With the passage of the American Taxpayer Relief Act of 2012, or ATRA, we see that we have been fooled again.
In the last campaign season, there was a lot of campaigning on raising taxes in order to reduce the deficit and get our fiscal house in order. The ATRA falls way short of accomplishing the goal of increasing revenues to reduce the deficit and the overall debt.
In scoring the ATRA, the Congressional Budget Office’s March 2012 “baseline scenario,” as revised in August 2012, assumed the total deficits for the 2013-2022 period would be $2.26 trillion. The CBO’s baseline scenario assumed significant deficit reduction due to the expiration of the Bush tax cuts and implementation of substantial spending cuts under the Budget Control Act of 2011. Now, with the passage of the ATRA, the CBO has determined that applying the amounts in the ATRA to the baseline raises the total deficit estimate for the 2013-2022 period by $3.97 trillion, from $2.26 to $6.23 trillion.
With the passage of the ATRA, taxpayers will be looking at the following tax provisions in 2013 and beyond:
• ATRA did not address the expiration of the payroll tax holiday employees have been experiencing. Accordingly, all employees will experience a 2 percent increase in their Social Security taxes back to the rate of 6.2 percent;
• The 0.9 percent increase in Medicare taxes will begin in 2013 for wages in excess of $250,000 for married couples. This means wages in excess of $250,000 will be subject to a Medicare tax of 2.35 percent;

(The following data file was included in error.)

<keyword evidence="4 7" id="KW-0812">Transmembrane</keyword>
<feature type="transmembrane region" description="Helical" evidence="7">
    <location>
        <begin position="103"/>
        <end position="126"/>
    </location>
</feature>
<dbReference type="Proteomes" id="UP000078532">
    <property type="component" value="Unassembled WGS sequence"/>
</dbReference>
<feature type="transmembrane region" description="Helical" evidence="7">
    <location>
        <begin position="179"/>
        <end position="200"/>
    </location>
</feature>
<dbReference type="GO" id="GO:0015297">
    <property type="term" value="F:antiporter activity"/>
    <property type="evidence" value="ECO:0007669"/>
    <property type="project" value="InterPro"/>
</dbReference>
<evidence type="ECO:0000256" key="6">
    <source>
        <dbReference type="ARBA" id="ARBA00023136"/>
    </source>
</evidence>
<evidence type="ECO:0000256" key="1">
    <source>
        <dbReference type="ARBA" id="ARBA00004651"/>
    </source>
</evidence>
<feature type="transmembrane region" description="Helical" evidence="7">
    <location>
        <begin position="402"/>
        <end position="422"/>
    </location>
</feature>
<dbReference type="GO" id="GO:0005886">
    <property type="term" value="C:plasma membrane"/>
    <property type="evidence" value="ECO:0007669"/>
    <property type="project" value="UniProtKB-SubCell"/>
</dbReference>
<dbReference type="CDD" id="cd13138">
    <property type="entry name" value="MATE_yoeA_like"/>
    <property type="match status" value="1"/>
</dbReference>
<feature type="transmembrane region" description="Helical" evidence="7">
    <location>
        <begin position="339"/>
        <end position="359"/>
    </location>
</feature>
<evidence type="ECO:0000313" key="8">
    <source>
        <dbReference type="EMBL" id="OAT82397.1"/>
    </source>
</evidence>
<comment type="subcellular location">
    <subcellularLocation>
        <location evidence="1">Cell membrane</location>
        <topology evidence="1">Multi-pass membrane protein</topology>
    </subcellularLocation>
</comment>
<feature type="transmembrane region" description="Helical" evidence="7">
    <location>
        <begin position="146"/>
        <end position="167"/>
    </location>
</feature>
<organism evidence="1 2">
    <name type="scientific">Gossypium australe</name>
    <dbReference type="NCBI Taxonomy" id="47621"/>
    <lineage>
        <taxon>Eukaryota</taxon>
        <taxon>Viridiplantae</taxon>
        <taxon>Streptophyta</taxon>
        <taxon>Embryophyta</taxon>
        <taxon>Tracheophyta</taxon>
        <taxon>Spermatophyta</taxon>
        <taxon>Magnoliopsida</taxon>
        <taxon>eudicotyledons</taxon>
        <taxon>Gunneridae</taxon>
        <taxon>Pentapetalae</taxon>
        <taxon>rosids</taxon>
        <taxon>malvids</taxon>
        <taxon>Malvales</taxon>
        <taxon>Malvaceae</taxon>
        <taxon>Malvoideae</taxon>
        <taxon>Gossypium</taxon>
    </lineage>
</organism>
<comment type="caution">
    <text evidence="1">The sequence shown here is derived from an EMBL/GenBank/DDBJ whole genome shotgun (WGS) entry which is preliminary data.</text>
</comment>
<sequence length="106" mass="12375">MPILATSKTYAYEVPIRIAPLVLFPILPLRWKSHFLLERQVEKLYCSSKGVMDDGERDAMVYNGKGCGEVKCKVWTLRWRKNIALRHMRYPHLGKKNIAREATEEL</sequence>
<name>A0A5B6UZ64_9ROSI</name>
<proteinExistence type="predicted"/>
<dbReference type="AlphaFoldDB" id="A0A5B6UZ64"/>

• The 3.8 percent net investment income Medicare tax on passive income will begin in 2013, which will be on the lesser of modified adjusted gross income in excess of $250,000 for married couples or net investment income, including interest, dividends, capital gains, annuities, royalties, and passive rental income;
• The estate and gift tax exemptions will increase to $5.25 million per person and the estate tax exemption continues to be portable;
• Married couples with taxable income in excess of $450,000 will be subject to the highest marginal tax rate of 39.6 percent, not including the additional Medicare taxes they may also be subject to;
• Capital gains and dividends of married couples with taxable income in excess of $450,000 will be taxed at the rate of 20 percent;
• The Alternative Minimum Tax patch has been made permanent and set at $80,750 for married couples in 2013 and will automatically increase in future years based on the rate of inflation;
• The Social Security tax wage ceiling is $113,700 for tax year 2013. There is no ceiling for the Medicare tax;
• The maximum 401(k) contribution for 2013 is $17,500, with an additional $5,500 available to be contributed for those born before 1964;
• Bonus depreciation of 50 percent continues for businesses that place assets in service in tax year 2013 and the section 179 deduction for business assets placed in service in 2013 remains at $500,000 with a dollar-for-dollar reduction for assets in excess of $2 million put into service in 2013; and
• The standard mileage allowance is 56.5 cents per mile for tax year 2013.
In large part, ATRA continued various tax provisions that taxpayers have enjoyed the past few years. Despite complaints about hedge fund managers enjoying capital gain rates on carried interest or investors being able to write off substantial amounts of intangible drilling costs in the first year of an investment or estates being subject to a high exemption from estate or gift taxes, those areas were not addressed by ATRA.
We now turn to the debt ceiling and the spending debate. Was ATRA a glimpse of the future where the debt ceiling is simply raised and spending cuts are put off once again? Are trillion-dollar deficits going to be the norm going forward? When will our leaders lead and put our fiscal house back in order?